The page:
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Student profile: Nina Clifton

Nina Clifton has just finished her MSc in Global Public Health and Policy at Barts and The London School of Medicine and Dentistry. While she was still completing her studies, she bravely took on the Man vs Coast challenge to raise money for the charity Help Refugees. We caught up with her to find out more about the event and why she is so passionate about this cause.


Nina Clifton taking on Man vs Coast

Congratulations on completing your masters! It sounds like you’ve been really busy. Have you ever competed in anything like Man vs Coast before? 

I'd run half marathons before and decided, as I'm doing it for such a good cause, this time I really needed to push myself. So I entered Man vs Coast not really sure of what it entailed at the time. The event itself was very tough! I could barely walk another step when I finished but it was so rewarding. I would even go so far as to say it was fun – it's 25 miles of running, but broken up by additional swimming, coasteering, and cliff jumping sections. The scenery makes the pain more enjoyable – the Cornwall coastline is absolutely stunning.

That sounds exhilarating! Did participating in Man vs Coast help with your studies?

It actually helped in two ways. Committing to take part in such a physically challenging event meant having to keep to a relatively strict training regime over the couple of months leading up to the event. At points, it was tricky to fit around the intensity of the studies, but the rewards for being so active have benefited me no end. Exercise is great for coping with the stressful day-to-day of masters life and great after a long day sitting down in the library. Running is also a great way to explore London a bit more! It also gave me the opportunity to spread awareness, and raise vital funds for the charity Help Refugees – a cause that I'm so passionate about supporting. So passionate, in fact, that this is what my masters thesis is on!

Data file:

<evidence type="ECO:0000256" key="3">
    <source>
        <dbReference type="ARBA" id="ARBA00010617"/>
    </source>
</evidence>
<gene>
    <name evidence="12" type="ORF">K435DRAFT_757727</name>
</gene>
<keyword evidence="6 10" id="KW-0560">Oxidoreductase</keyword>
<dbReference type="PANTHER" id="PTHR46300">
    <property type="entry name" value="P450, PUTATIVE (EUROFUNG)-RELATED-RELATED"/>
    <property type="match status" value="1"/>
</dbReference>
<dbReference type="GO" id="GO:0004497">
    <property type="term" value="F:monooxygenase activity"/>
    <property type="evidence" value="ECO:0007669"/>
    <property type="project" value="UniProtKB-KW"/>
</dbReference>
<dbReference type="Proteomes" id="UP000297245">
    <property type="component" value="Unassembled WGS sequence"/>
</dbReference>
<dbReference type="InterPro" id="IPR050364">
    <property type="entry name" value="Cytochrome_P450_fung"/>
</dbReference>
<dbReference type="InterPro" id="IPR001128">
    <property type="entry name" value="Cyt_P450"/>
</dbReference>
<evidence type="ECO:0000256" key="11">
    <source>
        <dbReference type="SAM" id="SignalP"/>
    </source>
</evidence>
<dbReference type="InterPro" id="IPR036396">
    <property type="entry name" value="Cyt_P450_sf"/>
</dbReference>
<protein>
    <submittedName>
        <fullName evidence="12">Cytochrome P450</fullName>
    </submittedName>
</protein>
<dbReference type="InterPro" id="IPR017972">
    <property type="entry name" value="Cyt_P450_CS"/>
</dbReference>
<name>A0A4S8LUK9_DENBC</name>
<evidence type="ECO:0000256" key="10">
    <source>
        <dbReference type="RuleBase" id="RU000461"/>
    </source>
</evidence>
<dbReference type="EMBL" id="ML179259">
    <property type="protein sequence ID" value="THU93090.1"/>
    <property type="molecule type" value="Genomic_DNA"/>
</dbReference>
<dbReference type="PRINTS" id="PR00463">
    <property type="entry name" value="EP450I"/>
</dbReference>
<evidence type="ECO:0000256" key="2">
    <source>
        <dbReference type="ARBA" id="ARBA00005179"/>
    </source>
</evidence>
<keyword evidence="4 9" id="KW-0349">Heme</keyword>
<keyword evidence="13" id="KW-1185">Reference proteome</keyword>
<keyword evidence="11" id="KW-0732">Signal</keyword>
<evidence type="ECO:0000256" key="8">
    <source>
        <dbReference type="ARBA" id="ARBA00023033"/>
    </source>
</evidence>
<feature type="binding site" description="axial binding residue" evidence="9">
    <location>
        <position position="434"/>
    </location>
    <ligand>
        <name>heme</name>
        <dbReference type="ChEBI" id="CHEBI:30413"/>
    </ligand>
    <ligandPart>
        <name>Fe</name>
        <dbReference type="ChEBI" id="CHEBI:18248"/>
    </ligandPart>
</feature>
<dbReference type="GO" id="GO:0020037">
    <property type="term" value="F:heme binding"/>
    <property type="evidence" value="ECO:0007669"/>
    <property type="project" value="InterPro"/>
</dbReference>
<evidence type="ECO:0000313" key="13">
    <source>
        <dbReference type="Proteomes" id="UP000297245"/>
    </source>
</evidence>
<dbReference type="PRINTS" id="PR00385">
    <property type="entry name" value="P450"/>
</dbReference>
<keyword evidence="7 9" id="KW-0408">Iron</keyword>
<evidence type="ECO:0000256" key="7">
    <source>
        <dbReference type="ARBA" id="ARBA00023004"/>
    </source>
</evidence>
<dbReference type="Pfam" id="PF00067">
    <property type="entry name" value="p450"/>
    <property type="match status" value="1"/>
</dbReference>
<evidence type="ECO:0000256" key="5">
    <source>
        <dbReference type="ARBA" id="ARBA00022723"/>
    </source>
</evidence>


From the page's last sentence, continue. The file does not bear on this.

It’s great that you’re so passionate about this cause – what drives that passion?

My Grandpa was Polish, and had to flee Poland with his family in the Second World War. He was accepted and welcomed into many countries, but chose to settle in London, and then Philadelphia, where he spent the remainder of his life. He was from a large family and his siblings fled many different ways, settling and creating roots all across the world. The world is so connected, through families, through friends, through trade. We’re all just like each other, and it’s so important to remember that. We all deserve dignity and hope, and to be treated with humanity and respect, and that's the message I wanted to get across.  

Help Refugees have a very fitting motto, which entirely sums up my reasons for supporting refugees – 'Choose Love'. 

That’s a great motto to have and live by! Why do you think it’s so important to share this message now?

I felt it more important than ever, in the current political climate, to raise awareness for the cause of refugees. It's too easy to get caught up in the media headlines – I wanted to share some insight into the reality and urgency of the situation, from the voice of charities who work on the ground to support those who have been forcibly displaced due to conflict and threat of persecution. My aim was to get people thinking and talking more about the cause and about small things we can all do to help.



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